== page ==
Jen Walsh was enjoying a perfect day out with her family. She looked on in joy as her little girl played fetch with their beloved pet Hanz, but hours later the dog was dead. As a result, his owner took to social media with a stark warning for others.
Walsh lives in Northern California with her husband and their children. However, in the summer of 2017, their family expanded by one when they adopted a two-year-old schnauzer named Hanz. The dog had originally belonged to Walsh’s neighbor, but Walsh agreed to take him on after the neighbor could no longer look after him.
It didn’t take long for Hanz to settle into his new pack, and a few short months later, the Walsh family treated their recently acquired pet to a day out. The occasion was in aid of Walsh’s nephew’s birthday, but that didn’t mean that Hanz couldn’t join in the fun.
To celebrate, the family had ventured out to a picturesque lake. In footage from the excursion, Hanz can be seen enjoying a game of fetch, retrieving sticks from the water that have been thrown for him by his doting owners.
It was the first time that Walsh had let Hanz to go swimming. However, she had seen him playing in her neighbor’s pond in the past. So she had no qualms about allowing him to enter the lake, especially when he seemed to be having such a good time.
With that in mind, the family’s trip out was shaping up to be a day to remember. And Hanz in particular was having a whale of a time. “He was very active, very excited, chasing the stick, and we were all having fun,” Walsh recalled in a 2017 interview with Inside Edition.
However, less than an hour into the dog’s fun, his demeanor took a worrying turn. All of a sudden, Hanz stopped dead and began shivering in the water. When he made it back to dry land, he worried Walsh by not making any attempt to dry off. “Dogs always shake themselves off when they’re wet,” she said.
Things became even more concerning when Hanz urinated on a bag, something he would never ordinarily do. On top of that, the dog seemed lethargic and was acting “like he was drunk,” Walsh revealed. The worried owner thought that perhaps the pooch was too cold, and she noticed his breathing was ragged and his tongue lolled.
Whatever the matter was, Walsh knew that Hanz needed urgent help, so she bundled him into her car. “We needed to take him to the vet,” she recalled. “At that point, he wasn’t even walking. We carried him.”
But by the time Walsh got Hanz to the vehicle, his breathing had stopped altogether. Her husband administered CPR on the way to the animal hospital, where veterinary staff took over the attempt to revive him. However, they had no luck.
Hanz had died less than an hour after his symptoms had begun. And to make matters worse, his family had no idea what had caused his death. However, vets later revealed that his untimely passing was down to ingesting too much water.
It seemed that as Hanz had enjoyed his game of fetch, he had consumed a dangerous amount of water. He had then developed hyponatremia, a condition characterized by severely low sodium levels in the blood. This in turn caused fatal brain damage, ending Hanz’s short life.
Looking back, Hanz had displayed many of the symptoms of water intoxication including lethargy, loss of coordination and difficulty breathing. Furthermore, the dog’s uncharacteristic peeing episode may have also been a sign, since water intoxication can cause uncontrollable urination.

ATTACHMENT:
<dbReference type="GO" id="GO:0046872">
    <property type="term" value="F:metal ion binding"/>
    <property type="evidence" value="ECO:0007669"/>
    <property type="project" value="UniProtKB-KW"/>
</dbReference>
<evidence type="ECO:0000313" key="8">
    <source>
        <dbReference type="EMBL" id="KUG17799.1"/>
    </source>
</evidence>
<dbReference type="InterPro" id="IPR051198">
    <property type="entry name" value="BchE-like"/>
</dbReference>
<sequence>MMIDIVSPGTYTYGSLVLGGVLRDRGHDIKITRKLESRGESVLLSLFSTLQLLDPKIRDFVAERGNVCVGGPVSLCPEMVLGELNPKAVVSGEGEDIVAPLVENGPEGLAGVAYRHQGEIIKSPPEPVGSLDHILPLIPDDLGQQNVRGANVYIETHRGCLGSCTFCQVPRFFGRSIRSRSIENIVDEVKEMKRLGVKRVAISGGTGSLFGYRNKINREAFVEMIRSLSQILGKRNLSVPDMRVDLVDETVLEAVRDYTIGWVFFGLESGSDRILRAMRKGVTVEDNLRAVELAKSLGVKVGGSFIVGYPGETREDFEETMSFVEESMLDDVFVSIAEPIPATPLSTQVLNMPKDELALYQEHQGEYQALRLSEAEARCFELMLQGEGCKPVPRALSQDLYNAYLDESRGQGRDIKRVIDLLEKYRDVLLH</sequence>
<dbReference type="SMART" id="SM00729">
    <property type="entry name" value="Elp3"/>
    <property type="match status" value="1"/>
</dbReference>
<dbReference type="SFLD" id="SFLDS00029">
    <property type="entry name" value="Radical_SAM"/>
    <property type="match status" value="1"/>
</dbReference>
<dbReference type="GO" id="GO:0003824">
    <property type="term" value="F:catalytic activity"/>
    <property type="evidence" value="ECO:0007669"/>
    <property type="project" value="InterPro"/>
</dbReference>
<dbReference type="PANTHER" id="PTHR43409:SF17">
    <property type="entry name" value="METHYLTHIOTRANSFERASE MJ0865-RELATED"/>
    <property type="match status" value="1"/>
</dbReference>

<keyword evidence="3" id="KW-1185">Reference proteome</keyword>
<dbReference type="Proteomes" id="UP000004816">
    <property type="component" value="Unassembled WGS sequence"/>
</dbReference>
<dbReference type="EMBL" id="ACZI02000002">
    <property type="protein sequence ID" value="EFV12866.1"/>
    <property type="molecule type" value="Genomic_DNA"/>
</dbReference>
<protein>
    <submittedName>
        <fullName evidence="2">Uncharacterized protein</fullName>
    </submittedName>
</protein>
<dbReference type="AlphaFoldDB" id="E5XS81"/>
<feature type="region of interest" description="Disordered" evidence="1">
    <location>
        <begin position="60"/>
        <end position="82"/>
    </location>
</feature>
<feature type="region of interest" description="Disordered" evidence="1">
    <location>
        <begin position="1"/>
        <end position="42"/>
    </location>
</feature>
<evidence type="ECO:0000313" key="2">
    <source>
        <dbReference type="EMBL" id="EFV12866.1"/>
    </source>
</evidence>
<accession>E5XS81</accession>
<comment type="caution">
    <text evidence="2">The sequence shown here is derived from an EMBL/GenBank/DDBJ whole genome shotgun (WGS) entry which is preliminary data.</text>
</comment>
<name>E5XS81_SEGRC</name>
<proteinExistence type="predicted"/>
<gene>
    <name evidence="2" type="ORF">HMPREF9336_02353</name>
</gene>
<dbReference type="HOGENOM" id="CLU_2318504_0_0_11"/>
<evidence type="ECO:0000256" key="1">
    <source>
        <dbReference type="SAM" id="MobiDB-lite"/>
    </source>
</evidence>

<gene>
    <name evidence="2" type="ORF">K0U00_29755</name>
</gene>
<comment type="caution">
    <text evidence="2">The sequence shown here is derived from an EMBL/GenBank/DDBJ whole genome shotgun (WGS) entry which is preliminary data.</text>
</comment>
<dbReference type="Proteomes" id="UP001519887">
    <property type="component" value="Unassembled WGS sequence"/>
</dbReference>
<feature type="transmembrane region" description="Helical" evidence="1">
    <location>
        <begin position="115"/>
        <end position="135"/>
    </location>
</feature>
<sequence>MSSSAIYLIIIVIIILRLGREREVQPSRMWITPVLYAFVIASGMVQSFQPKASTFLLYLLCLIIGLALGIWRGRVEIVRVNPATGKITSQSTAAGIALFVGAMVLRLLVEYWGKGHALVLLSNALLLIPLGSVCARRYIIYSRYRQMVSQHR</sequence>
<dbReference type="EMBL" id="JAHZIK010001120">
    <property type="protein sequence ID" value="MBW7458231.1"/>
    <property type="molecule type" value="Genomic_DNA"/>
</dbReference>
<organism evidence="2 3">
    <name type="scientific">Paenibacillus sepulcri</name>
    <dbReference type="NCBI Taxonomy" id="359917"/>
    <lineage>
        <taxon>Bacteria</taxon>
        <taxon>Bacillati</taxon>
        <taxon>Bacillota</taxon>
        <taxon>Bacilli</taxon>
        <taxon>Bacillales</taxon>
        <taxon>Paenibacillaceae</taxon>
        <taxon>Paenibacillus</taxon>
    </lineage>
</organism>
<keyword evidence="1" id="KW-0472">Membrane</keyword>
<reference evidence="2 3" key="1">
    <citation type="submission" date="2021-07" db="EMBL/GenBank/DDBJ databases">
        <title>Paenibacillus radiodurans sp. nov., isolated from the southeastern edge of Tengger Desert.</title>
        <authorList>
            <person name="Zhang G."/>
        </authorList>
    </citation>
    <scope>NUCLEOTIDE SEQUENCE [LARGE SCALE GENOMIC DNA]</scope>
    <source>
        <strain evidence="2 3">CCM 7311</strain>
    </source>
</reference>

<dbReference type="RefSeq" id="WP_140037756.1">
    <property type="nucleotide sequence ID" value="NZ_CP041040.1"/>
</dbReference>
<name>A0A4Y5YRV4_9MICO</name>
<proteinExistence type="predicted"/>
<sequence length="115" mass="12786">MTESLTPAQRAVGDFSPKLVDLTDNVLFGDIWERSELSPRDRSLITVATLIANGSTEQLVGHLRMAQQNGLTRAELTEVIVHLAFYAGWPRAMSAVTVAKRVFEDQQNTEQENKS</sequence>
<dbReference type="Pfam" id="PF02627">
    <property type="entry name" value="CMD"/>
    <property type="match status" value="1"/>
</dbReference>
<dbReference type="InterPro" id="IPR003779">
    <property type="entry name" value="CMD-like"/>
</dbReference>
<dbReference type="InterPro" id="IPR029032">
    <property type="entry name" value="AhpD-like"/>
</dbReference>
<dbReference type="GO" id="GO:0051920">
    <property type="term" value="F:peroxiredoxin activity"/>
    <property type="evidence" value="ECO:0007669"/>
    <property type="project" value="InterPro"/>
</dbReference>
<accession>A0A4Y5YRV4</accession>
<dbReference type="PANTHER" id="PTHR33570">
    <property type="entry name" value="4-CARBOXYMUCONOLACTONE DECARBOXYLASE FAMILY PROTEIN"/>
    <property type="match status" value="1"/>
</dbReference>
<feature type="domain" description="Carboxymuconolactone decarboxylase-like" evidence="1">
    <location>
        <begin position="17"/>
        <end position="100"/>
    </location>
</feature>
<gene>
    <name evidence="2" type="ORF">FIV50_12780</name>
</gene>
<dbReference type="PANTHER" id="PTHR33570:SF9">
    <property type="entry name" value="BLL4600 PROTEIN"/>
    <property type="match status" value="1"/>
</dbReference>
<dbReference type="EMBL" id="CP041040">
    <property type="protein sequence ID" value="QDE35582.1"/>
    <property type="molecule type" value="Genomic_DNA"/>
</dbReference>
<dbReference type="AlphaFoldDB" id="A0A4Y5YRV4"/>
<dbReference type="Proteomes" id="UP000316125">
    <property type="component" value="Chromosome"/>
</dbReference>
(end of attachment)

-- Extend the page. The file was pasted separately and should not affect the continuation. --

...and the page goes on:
As can be imagined, Hanz’s shock death devastated Walsh and her family. They just couldn’t fathom how such a special day out had descended into tragedy. “It was awful,” Walsh admitted. “[My daughter] is very traumatized by all this.”
Reacting to the dog’s shock diagnosis, Walsh later said, “You hear about dogs that do swimming competitions and you never hear about that being a concern for them.” But she added, “It can apparently happen to any dog.”
Smaller, more lean dogs with less body fat and those that are energetic are most at risk of water intoxication. However, the condition can also affect young children. More symptoms to look for include glazed eyes, bloating, drooling, seizures and vomiting.
Like many dog owners, Walsh had been completely unaware of the ailment. “If we had known about water intoxication, maybe there would have been something more we could have done to save him,” she said. However, since she couldn’t help her own dog, she was eager to prevent other pets needlessly dying.
After her family’s ordeal, Walsh took to Facebook with stark warning to other pet owners. “Our family is mourning after going to a fun, family event,” she wrote. “This will never happen to us again, but I wish we had been warned of the possibility. It would have saved Hanz’s life. He was the best dog EVER.”
Walsh added, “Please be careful, especially if you have a very fit, energetic, small dog. We all know about chocolate, grapes, and raisins, but this is terrible too, and I want you to know so it doesn’t happen to you. Look it up. 200,000 dogs die of this every year.”
Walsh’s post has since been shared 78,000 times and clocked up 28,000 reactions. Some of the dog owners who saw the warning admitted that they too had never heard of water intoxication. As a result, Hanz’s death may not have been in vain, which brought great comfort to his grieving owners.